I’ve worked with a lot of golfers, some of whom have a consistent approach to their pre-round preparation, and others who don’t hit a single ball before heading to the first tee. So what’s the right prescription for getting yourself prepared to play?
First of all, let me clarify the difference between practice and warm-up — yes, there is a difference. Practice time should be scheduled on the days when you aren’t playing, with a focus on training your mind and body. This time is reserved for activities like lessons, working out glitches in your swing mechanics, learning a new shot, etc. A pre-round warm-up in golf must prepare your mind and body to operate in “play” mode.Click To Tweet
What I mean, is cultivating a mindset to consistently play from a place of trust — trusting your swing one shot at a time.
Golfers who approach the warm-up period before playing as a practice session never give themselves the opportunity to reinforce a mindset of trust that will support great play. And if you don’t fix what you’d hoped to, you may continue to try to iron a glitch while on the course. If this sounds familiar, then you need to adjust your pre-round game plan. By following a 3-step process, you can prepare your mind and body to operate more fluidly from the start of your next round.
Step 1 – Basic Stretching
If you don’t live far from where you’ll be playing for the day, you can do some basic light stretching at home. It’s important that you progressively work from head to toe to lengthen your various muscle groups, to give yourself the best opportunity to swing freely, physically.
Step 2 – Capture the “Feel”
Successful golfers understand the necessity of playing with great systems. You will achieve greater consistency in your game when you prepare for each shot, both on the range or the course, using the same process. Many golfers struggle at address, attempting to juggle a multitude of mechanically centered swing thoughts. Before you head out to play, you’ve got to actively clear the clutter.
A solid pre-shot routine enables you to limit your field of focus to the relevant cues that support great shots, and connect to the “feel” of your best swing. Your brain is your on-board computer and it’s in charge of directing your body’s movements. To create a targeted command for your body to execute a specific swing action, you have to connect with what that swing feels like. The best way to accomplish this is to take one or more practice swings before each shot, as well as, focus on a single keyword that describes the feel of your great swing — fluid, compact, smooth and easy. Plan to hit a handful of shots with your wedges, mid irons, driver or any assortment of clubs you wish to connect with to get a gauge of your assets for the day. If something just isn’t working, then plan to use what is, and move on.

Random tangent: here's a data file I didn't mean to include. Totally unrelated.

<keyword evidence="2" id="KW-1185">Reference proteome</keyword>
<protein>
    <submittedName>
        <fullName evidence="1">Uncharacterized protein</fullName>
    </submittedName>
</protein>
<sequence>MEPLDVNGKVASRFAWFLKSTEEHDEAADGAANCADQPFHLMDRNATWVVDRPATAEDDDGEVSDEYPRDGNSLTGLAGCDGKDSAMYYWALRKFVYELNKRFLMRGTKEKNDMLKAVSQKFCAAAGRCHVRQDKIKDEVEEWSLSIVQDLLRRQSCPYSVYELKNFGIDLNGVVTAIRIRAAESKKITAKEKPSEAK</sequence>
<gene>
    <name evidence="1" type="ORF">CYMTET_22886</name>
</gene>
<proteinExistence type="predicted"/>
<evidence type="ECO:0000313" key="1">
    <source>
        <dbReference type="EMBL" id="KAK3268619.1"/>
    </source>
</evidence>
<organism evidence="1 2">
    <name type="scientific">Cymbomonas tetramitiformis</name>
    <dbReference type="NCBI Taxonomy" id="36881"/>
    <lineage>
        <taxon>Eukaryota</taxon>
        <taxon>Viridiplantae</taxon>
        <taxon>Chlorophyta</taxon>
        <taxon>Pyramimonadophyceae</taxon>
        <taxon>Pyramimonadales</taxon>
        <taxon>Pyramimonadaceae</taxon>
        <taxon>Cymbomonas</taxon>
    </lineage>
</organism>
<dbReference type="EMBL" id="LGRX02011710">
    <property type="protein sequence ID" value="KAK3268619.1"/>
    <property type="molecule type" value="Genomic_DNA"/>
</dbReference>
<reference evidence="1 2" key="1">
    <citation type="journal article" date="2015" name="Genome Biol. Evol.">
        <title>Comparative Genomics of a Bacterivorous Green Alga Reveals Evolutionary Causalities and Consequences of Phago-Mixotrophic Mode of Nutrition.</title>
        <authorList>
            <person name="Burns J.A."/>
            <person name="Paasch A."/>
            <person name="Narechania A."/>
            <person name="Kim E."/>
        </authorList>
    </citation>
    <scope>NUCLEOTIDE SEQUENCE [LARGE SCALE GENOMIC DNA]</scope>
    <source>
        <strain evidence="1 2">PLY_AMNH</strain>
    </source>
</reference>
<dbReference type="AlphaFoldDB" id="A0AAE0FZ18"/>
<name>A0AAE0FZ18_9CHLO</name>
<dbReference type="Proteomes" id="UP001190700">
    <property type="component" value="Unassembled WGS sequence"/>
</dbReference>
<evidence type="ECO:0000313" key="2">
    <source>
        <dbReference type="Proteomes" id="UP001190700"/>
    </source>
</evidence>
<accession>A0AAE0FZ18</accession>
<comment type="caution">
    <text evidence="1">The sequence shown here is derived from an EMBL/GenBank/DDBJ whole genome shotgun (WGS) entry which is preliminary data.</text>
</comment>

Step 3 – Engage a Playing Mindset
The final part of your warm-up should be spent playing the course right there on the range. The practice tee is the perfect place to connect to the dynamic nature of live play, yet so many golfers engage in rapid fire, and repetition, which is not how the game is played. There’s no better way to rehearse success than to imagine and play the first three holes on the course before heading to the first tee. Create an image in your mind of the fairway on Hole #1. Play the first shot. Based on where the ball finishes on your imagined fairway, you will plan the next shot and so on. Play each hole until you are on the green, and then proceed to playing the next hole. Just as in live play, there are no do-overs, so don’t just pull another ball and repeat a shot you don’t like.
This exercise is designed to help you engage at a high level on every shot, just as you expect yourself to do on the course. With steps 2 and 3 you are not only warming up your body, but also your mind.
This entire warm-up process takes about 15-30 minutes, depending on how much time you feel you need for steps 1 and 2. If a warm-up has not been a part of your game, schedule enough of a buffer before your tee time to have a relaxed and productive preparation period. Using effective systems will enable you to take greater control over your game and limit the interference that can separate you from playing to your full potential.
To find out more about the mental game private sessions and golf schools I offer year round at Tiburon, please contact me today at 239.431.6810.